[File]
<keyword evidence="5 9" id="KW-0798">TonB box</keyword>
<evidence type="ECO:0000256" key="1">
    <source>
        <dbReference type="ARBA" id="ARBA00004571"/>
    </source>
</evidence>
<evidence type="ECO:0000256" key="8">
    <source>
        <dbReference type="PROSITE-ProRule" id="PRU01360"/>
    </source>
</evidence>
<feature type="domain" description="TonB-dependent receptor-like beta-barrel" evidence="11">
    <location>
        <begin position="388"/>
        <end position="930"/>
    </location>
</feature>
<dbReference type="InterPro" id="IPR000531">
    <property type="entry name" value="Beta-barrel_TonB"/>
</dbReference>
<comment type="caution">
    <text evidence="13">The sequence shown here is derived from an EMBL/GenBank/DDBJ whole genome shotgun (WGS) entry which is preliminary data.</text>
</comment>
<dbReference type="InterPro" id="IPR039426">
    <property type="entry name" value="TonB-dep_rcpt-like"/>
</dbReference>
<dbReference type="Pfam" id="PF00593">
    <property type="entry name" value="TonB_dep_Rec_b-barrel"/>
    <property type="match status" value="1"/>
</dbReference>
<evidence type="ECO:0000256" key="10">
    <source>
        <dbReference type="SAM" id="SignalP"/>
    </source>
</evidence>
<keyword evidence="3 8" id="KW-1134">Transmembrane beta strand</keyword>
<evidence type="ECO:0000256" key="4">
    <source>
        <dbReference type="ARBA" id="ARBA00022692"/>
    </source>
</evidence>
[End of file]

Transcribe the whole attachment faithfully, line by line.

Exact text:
<keyword evidence="5 9" id="KW-0798">TonB box</keyword>
<evidence type="ECO:0000256" key="1">
    <source>
        <dbReference type="ARBA" id="ARBA00004571"/>
    </source>
</evidence>
<evidence type="ECO:0000256" key="8">
    <source>
        <dbReference type="PROSITE-ProRule" id="PRU01360"/>
    </source>
</evidence>
<feature type="domain" description="TonB-dependent receptor-like beta-barrel" evidence="11">
    <location>
        <begin position="388"/>
        <end position="930"/>
    </location>
</feature>
<dbReference type="InterPro" id="IPR000531">
    <property type="entry name" value="Beta-barrel_TonB"/>
</dbReference>
<comment type="caution">
    <text evidence="13">The sequence shown here is derived from an EMBL/GenBank/DDBJ whole genome shotgun (WGS) entry which is preliminary data.</text>
</comment>
<dbReference type="InterPro" id="IPR039426">
    <property type="entry name" value="TonB-dep_rcpt-like"/>
</dbReference>
<dbReference type="Pfam" id="PF00593">
    <property type="entry name" value="TonB_dep_Rec_b-barrel"/>
    <property type="match status" value="1"/>
</dbReference>
<evidence type="ECO:0000256" key="10">
    <source>
        <dbReference type="SAM" id="SignalP"/>
    </source>
</evidence>
<keyword evidence="3 8" id="KW-1134">Transmembrane beta strand</keyword>
<evidence type="ECO:0000256" key="4">
    <source>
        <dbReference type="ARBA" id="ARBA00022692"/>
    </source>
</evidence>